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Veterinary

Pet obesity: health risks and weight loss tips

Who doesn't love a pudgy puppy belly or a lapful of purring kitten? But if that cute pudginess travels to adulthood or that cat begins overflowing your lap, it could spell danger for your pet. Dog and cat obesity is a growing problem in the U.S., and one no pet owner should ignore. Learn more about the dangers of pet obesity, see how to determine whether your dog or cat is overweight, and gain tips for managing your dog or cat's weight.

Why is pet obesity a health risk?

With pets, striving for a healthy weight isn't a question of looks. It's all about your pet's health. Extra pounds on your pet can lead to multiple health and wellness issues, including an increased risk for the following:

  • Injuries to bones, joints and muscles
  • Arthritis
  • High blood pressure
  • Diabetes
  • Liver disease
  • Skin disorders
  • Immune system deficiency
  • Cancer

Pet obesity can increase the risks of anesthesia if your pet needs surgery and can make exercise more difficult by compromising your pet's breathing and stamina. Your dog or cat being overweight can also reduce your pet's overall comfort, as well as reduce life expectancy.

Is my dog or cat overweight?

Understanding whether or not your dog or cat is overweight might start with the scale, but don't get stuck on numbers. To really evaluate your pet's body condition, step back and look. You should see a little bit of a waist when looking down at your pet's back, and you shouldn't see a protruding or hanging belly, or fat rolls. Next, feeling along your pet's sides, you should be able to feel ribs with just a little pressure.

How to help your dog or cat lose weight

Just like any person trying to lose weight, your pet needs to take in fewer calories and use more of them. However, avoid going to extremes, since it's safer for your pet if the pounds come off gradually.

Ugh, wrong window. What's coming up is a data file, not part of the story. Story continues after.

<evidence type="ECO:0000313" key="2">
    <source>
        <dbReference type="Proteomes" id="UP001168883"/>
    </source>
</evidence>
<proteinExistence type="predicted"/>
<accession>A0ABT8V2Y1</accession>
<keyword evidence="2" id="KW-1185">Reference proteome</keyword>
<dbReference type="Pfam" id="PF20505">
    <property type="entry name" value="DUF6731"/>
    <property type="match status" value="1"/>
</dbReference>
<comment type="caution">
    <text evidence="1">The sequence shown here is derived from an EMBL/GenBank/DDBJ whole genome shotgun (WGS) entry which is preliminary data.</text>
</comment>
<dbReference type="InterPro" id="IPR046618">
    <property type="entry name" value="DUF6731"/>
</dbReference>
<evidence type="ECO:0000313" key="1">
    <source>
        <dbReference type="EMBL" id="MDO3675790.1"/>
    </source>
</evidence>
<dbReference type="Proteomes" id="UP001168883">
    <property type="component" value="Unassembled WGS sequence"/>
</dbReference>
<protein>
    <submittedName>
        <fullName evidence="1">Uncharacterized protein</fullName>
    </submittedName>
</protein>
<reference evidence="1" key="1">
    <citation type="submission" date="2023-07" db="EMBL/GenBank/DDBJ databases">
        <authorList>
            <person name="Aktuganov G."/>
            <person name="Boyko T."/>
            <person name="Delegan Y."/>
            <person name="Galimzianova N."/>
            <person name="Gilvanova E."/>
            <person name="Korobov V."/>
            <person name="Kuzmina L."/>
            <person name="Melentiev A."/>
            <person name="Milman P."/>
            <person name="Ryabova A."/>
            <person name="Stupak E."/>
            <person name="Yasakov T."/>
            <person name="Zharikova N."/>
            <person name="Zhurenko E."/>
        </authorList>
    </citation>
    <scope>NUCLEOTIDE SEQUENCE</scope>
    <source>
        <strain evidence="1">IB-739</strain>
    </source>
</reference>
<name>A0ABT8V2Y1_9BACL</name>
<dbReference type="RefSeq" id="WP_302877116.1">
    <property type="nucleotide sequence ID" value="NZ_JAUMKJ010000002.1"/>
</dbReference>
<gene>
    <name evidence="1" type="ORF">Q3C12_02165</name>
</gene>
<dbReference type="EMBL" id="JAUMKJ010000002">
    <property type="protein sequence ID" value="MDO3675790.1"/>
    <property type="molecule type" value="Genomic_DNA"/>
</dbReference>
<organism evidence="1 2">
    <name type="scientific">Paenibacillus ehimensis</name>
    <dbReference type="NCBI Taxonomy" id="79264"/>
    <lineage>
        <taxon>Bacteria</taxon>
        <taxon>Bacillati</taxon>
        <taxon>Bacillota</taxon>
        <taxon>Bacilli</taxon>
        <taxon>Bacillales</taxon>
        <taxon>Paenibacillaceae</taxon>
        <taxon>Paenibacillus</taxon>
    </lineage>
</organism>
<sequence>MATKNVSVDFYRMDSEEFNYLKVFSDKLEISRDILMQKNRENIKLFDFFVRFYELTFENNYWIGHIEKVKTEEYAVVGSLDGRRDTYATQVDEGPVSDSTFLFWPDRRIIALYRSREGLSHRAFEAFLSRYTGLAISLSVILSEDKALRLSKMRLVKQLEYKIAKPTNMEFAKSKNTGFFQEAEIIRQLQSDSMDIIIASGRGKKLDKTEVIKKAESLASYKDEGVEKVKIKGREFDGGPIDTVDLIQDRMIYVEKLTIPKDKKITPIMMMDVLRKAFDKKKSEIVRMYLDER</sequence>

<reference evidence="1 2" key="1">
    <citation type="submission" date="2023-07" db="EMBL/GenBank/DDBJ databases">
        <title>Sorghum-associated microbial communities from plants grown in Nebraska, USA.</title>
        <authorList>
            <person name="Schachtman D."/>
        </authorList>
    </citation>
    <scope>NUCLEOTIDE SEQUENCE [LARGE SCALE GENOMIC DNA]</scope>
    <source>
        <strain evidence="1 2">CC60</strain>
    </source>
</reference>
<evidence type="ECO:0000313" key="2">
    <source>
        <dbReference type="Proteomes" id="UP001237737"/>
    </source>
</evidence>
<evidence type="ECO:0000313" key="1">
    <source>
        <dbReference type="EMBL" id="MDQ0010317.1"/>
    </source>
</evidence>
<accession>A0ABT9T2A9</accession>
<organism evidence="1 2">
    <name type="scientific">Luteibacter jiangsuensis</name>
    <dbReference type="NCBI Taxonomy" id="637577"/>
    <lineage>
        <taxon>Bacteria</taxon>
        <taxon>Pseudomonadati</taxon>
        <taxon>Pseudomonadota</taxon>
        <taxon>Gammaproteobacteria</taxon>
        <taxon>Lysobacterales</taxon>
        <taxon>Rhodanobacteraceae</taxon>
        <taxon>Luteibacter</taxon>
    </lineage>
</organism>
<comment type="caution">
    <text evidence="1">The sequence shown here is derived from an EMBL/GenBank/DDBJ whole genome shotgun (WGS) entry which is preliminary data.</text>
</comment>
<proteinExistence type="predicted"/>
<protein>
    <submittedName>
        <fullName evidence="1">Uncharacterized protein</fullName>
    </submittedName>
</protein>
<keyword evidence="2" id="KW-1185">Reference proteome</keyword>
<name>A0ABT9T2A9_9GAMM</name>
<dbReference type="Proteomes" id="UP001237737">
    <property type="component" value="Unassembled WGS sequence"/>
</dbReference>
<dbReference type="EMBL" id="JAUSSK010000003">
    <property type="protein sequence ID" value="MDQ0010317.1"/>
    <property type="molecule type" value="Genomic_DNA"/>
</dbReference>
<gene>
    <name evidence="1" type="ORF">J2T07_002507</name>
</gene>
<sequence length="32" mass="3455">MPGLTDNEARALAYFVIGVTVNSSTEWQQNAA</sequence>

Taking these steps can help you put your pet on track to a healthy weight:

  • Feed a good quality diet and consider a "diet" cat or dog food that's high in protein, low in carbs
  • Measure food and serve two or more meals per day rather than offering food free-choice
  • Increase the effort to eat - use bowls or toys designed to slow eating or hide small amounts of food in dishes throughout the house (especially good for cats)
  • Limit treats and offer healthy options, such as sweet potatoes, carrots, celery, blueberries and sliced apples or, for cats, a small piece of salmon or tuna
  • Increase regular exercise with walks, interactive play and stimulating toys

Your veterinarian can help your dog or cat lose weight

Before you start a weight loss plan for your cat or dog, it's a good idea to talk to your veterinarian and rule out any underlying health issues that could be contributing to your pet's obesity. Then, you and your vet can work together to determine a goal and a personalized plan for your pet's weight loss. Remember, even a small reduction in your dog or cat's weight can make a big health difference!

Don't forget that you can use your CareCredit credit card to pay for services and products at participating veterinary practices. Use the Acceptance Locator or download the CareCredit Mobile App to find a nearby practice that accepts the CareCredit credit card.

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